Corvidae is full of speculative fiction stories about, you guessed it, corvids. I freaking adore corvids. I’ve always felt a kind of kinship with them—I even have a murder of crows as a tattoo. Working on this anthology I wanted to do justice to the topic, not just how people have felt about these creatures since ancient times but also the birds themselves. I wanted stories that captured their intelligence, capriciousness and beauty and, despite my own personal bias toward magpie stories, I also wanted as wide a range of corvids as possible. I put a lot of pressure on myself.
This anthology, for anyone who doesn’t know, is the second in the series Rhonda Parrish’s Magical Menageries.
Read that series title again.
Rhonda Parrish’s Magical Menageries.
Me. My name. Right there in the series title. It’s not just on the cover of the book, it’s there in the name of series. Holy cheeseballs, Batman!
But wait, there’s more!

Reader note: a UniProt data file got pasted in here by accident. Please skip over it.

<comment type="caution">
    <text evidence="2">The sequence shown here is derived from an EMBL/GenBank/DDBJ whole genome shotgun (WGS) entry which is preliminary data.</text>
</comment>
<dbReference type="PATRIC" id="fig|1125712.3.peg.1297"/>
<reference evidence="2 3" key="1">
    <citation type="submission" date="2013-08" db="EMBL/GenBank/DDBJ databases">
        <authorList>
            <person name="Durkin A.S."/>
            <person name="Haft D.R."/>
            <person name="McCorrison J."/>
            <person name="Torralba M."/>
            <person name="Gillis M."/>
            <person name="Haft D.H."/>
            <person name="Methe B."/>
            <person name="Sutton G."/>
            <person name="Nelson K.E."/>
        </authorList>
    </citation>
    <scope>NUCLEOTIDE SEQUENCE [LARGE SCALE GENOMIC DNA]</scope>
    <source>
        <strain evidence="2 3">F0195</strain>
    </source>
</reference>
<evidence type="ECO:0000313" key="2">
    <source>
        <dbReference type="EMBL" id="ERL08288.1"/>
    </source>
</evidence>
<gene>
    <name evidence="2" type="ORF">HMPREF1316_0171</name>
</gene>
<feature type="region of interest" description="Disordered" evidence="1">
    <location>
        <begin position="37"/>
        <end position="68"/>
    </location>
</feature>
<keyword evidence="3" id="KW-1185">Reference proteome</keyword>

The first book in Rhonda Parrish’s Magical Menageries(!) was Fae. People love Fae. I love it, the contributors love it, reviewers love it, readers love it. People. Love. Fae. The same people who read and loved Fae are likely to read Corvidae and I want them to love it just as much. Or more. The words ‘Sophomore Slump’ rarely left my mind the whole time I was working on Corvidae because above all else I want not to disappoint.
Now it’s time to share the results with the world and so I’m feeling the pressure. But it’s a weird kind of pressure, one that is combined with excitement, pride and optimism. Because this is a great anthology.
Everyone who is involved with it has worked really hard to make sure it is something special. I even asked a corvid (in the form of @YegMagpie) to look it over and make sure it was super shiny. In fact, he wrote cawmentaries to go with each story which you can read here.
From the Great War to far-away planets and everywhere in between, these stories and poems feature jays, magpies, crows, ravens, choughs, and rooks; they spotlight corvid intelligence, playfulness, and self-awareness while also exploring their darkness and their light.
So if you like corvids, if you like speculative fiction and especially if you liked Fae, you are going to love Corvidae. But until I hear it from you—the readers—directly I’m still going to feel that pressure. And maybe that’s okay.